Cork's English Market traders wear aprons designed by artist

English market traders are like living canvasses as they showcase aprons designed by a Cork artist for an interesting project, writes COLETTE SHERIDAN
Cork's English Market traders wear aprons designed by artist

FROM being a small girl at her mother’s side when she was purchasing tripe in the English Market, to an artist returning to her Cork roots with an art project based on the foodstuffs at the city’s epicurean Mecca, Linda Quinlan has come full circle.

The Model Farm Road-reared Linda, now living in Dublin, was invited to take part in GRAFT, a collaboration between the Glucksman Gallery and the National Sculpture Factory.

The brief, for five artists, was to create an artistic experience for audiences in the city and online around the country. The work, on show until the end of October, is site-specific.

Linda’s contribution aims to capture the living spirit of the English Market by creating paintings depicting foodstuffs that are presented on customised aprons worn by the market traders.

Linda, a graduate of the Crawford College of Art and Design who has a Masters from the National College of Art and Design, was thrilled with the commission to respond to the English Market.

“Growing up in Cork, I always saw it as the heart of the city with its central location and tributaries and alleys that filter out to the streets. It’s a kind of motif that appears in my work quite often. It’s a place we come to for food and there are those gorgeous cathedral-like arches in that open space that always remind me of being almost inside the belly of a whale.

“It hold so much tradition. My mom used to get tripe there on Fridays for my grandfather. The smell was so pungent that we used to leave the windows open while it was being cooked.”

The English Market, has, in the last couple of decades, become eclectic in its range of foods.

“It has that whole artisan culture mixed in with tradition,” the artist said.

Linda describes herself as very materially-led as an artist.

She explained: “I start with the material that will spawn the work in a way. I have always mined the English Market for my work. Oysters and mussels and things like that form a lot of my visual imagery. Things like yeast and other foodstuffs are in the work. I wanted to capture the spirit of the market and its vibrancy for the project. Yeast is a kind of living, breathing thing with potential.”

As Linda points out, oysters and mussels produce pearls made out of nacre, as mother-of-pearl is known.

“It’s an auto-immune response for their survival. I’m always interested in how something reactionary can actually materialise a substance. So a pearl is something that is essentially born out of pain by a mussel or an oyster. But it’s also an act of love in itself that speaks in a way of care and survival.”

In the context of Covid, Linda thinks this is really appropriate to us now: “A question I kept on thinking about in making this work based on the market is, what are people hungry for now? I was thinking in terms of finding joy and connection again. That’s really important for us now and the English Market is a place for reunions to happen.”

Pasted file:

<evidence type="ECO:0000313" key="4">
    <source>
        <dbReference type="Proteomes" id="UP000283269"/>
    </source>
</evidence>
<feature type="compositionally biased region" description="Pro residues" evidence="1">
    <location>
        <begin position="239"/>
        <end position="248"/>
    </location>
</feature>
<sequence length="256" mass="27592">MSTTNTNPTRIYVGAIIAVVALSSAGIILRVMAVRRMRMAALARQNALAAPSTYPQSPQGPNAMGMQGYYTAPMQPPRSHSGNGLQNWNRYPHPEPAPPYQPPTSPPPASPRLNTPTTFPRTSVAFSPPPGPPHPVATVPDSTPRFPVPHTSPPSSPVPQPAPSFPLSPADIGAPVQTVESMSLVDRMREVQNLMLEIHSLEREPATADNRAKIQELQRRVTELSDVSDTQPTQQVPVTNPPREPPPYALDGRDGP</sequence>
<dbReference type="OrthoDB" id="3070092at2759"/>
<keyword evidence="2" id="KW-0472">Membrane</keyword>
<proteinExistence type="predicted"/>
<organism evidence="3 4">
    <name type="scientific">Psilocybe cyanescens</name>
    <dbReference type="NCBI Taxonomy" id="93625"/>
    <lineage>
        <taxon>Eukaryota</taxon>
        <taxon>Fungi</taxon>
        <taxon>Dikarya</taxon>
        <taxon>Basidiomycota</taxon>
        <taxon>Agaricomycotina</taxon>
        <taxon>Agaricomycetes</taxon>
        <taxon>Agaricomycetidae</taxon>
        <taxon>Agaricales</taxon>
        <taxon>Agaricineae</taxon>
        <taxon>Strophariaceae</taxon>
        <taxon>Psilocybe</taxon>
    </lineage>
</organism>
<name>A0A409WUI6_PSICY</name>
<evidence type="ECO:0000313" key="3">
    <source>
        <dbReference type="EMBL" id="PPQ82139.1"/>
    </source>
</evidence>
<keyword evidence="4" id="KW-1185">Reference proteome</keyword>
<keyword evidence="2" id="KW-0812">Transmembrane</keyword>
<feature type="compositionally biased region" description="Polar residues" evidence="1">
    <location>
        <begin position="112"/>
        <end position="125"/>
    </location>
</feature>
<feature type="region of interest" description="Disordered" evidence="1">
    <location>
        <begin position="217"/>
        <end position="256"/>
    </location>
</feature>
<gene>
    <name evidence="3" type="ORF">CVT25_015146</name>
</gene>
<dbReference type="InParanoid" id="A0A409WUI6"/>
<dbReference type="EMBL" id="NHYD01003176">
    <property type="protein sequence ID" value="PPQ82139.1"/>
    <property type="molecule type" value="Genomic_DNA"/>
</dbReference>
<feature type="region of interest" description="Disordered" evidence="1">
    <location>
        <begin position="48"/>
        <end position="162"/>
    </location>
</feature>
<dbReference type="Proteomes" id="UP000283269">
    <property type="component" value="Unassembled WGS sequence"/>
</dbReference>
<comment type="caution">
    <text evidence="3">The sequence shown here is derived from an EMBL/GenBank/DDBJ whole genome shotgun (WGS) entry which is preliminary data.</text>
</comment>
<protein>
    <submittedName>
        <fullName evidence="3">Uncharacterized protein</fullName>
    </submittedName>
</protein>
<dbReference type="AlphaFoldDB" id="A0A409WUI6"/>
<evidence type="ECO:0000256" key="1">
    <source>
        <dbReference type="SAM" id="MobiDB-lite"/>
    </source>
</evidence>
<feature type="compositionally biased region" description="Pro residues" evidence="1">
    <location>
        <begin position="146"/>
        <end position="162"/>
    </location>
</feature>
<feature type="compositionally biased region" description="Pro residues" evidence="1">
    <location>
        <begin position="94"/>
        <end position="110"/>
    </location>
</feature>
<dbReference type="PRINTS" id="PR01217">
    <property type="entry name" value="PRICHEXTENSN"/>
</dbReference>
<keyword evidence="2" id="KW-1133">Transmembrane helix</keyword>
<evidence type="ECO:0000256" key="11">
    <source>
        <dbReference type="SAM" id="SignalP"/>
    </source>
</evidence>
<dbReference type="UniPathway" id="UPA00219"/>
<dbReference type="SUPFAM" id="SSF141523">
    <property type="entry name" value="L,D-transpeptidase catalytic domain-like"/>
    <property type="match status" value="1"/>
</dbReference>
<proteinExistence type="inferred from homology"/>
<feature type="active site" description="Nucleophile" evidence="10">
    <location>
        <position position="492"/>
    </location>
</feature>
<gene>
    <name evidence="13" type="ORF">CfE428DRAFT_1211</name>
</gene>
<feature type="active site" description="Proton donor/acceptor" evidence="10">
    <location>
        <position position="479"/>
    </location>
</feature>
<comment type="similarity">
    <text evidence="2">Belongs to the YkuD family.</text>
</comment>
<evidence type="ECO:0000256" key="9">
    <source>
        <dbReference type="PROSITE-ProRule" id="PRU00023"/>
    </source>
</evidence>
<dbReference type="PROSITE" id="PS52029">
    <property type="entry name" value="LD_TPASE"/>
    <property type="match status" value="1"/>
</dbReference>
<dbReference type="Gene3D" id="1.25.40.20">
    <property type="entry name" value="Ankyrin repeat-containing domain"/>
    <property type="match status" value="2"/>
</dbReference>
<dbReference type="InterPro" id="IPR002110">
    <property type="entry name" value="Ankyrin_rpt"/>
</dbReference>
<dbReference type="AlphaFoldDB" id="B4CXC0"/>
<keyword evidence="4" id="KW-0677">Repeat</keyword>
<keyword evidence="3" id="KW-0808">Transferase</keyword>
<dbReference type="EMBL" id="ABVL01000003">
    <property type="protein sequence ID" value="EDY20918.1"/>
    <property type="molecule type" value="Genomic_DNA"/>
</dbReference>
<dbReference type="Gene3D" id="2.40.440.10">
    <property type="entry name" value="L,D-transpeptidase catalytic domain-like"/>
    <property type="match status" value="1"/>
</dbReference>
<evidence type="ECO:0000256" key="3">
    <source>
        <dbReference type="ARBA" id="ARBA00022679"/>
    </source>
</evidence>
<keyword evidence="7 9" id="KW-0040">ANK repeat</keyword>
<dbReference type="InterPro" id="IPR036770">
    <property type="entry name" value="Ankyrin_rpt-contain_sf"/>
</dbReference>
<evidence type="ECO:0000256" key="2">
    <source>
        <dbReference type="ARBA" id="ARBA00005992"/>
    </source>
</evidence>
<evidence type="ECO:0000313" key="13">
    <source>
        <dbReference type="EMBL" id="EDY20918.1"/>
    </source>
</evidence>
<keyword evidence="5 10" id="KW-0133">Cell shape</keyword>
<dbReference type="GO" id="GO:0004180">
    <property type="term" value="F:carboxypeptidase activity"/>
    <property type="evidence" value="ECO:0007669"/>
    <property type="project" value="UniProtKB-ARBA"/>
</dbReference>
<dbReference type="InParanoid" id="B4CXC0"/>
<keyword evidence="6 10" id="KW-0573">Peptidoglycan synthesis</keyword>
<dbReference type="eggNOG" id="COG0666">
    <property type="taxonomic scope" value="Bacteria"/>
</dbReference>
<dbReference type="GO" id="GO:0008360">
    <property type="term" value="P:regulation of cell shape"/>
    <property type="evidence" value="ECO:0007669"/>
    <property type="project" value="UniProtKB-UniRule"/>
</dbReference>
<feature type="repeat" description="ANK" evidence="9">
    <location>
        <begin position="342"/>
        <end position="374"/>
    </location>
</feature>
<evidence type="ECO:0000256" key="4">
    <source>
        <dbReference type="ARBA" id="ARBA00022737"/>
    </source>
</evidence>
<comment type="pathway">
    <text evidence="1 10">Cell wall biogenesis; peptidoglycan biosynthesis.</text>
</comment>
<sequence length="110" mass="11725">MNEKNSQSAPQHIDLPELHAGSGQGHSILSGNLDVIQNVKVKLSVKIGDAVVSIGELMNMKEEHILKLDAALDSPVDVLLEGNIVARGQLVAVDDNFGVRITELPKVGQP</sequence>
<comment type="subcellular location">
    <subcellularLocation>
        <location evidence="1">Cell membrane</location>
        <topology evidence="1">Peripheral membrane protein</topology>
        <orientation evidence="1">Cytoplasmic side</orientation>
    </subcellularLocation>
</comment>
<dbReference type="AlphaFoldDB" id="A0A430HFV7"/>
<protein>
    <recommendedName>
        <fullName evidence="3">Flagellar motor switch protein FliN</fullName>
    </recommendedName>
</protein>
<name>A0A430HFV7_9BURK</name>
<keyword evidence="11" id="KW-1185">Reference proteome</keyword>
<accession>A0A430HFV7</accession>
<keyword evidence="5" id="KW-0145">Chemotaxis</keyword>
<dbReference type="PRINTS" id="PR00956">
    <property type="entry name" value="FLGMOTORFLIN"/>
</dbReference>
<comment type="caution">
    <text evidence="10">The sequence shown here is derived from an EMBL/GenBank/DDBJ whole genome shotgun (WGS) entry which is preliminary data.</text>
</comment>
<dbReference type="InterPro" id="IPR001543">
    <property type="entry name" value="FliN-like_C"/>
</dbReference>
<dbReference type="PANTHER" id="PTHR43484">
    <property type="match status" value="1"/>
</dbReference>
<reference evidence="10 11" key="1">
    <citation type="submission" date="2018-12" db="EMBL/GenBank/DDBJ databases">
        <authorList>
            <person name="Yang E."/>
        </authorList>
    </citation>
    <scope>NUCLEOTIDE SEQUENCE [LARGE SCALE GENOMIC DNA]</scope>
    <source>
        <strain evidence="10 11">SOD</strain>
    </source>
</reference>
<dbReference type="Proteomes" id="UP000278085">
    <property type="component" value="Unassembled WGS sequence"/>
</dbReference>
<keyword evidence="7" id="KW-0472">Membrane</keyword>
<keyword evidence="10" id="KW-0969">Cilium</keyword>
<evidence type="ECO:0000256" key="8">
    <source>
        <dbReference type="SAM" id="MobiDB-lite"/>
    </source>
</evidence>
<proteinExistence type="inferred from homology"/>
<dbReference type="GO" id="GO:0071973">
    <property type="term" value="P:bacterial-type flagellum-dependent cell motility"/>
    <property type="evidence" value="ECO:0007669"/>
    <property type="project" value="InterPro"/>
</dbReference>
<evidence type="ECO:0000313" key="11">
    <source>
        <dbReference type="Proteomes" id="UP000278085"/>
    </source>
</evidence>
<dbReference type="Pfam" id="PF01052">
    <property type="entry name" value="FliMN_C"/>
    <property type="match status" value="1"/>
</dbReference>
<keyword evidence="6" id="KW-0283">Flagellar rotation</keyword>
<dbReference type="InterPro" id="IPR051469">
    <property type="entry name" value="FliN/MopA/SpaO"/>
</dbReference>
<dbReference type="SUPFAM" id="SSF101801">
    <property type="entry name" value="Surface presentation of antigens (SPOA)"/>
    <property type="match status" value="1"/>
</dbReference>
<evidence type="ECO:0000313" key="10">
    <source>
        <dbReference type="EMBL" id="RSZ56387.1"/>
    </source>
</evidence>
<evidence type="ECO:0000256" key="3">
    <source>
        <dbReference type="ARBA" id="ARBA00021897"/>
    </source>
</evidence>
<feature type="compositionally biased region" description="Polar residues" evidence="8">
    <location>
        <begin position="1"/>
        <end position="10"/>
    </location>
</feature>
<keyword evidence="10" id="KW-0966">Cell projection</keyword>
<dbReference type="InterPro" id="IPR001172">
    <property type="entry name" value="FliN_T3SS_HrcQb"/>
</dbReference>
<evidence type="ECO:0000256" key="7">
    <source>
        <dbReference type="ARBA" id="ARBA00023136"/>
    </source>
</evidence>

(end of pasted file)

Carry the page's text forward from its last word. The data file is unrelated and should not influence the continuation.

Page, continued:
Linda’s images include pretzels “onto which skeletal creatures slide and joyfully play and hang out. Even though there are these skeletal forms, they kind of reference The Day of the Dead which is celebratory and has a jubilance about coming back to life.

“So the idea of the pretzels having that presence in the work made me think about yeast. It, mixed with water, allowed the skeletal creatures in the imagery to cling onto life in a way.”

The English Market isn’t a place where you just hang paintings on a wall, says Linda.

“I wanted the artwork to become part of the infrastructure and the fabric of the market. Fabric was something I latched onto in the initial proposal that we were given for GRAFT. The project was spoken of in terms of how an artwork might graft itself onto the fabric of the city. I love that idea of playing with fabric because I’ve always thought how fabric is almost the first architecture of the body - how we engage with the world through our clothing.”

The English Market traders, whom Linda praises for their enthusiastic co-operation, “have generously taken on the role of being the canvases for the paintings through the aprons (specially made out of suede vision) they’re wearing.

“There’s almost something performative happening in the work and something practical. When I approached the traders, I got emails back immediately saying ‘Oh my God, we’ll be like a living exhibition, like walking canvases.’ They made that connection straight away. It was just so joyful and it made sense and it’s such a privilege to work with them.”

Linda painted the various foodstuffs in her studio.

“It’s funny. I have oyster and mussel shells in my studio for four or five years. They’re from the English Market.”

While Linda acknowledges the challenges that Covid threw up for many artists with exhibitions cancelled, she says the GRAFT project was always Covid-safe.

“The work was always going to be sited in the city and not in a gallery context. Knowing it was going to happen carried me through Covid. I feel really privileged to be asked to make work for the city I come from. It’s almost like art gets to have some sense of ownership in the city.

“The audience becomes the city of Cork as they come into the market for their bread and fish.”

See www.graftcork.com

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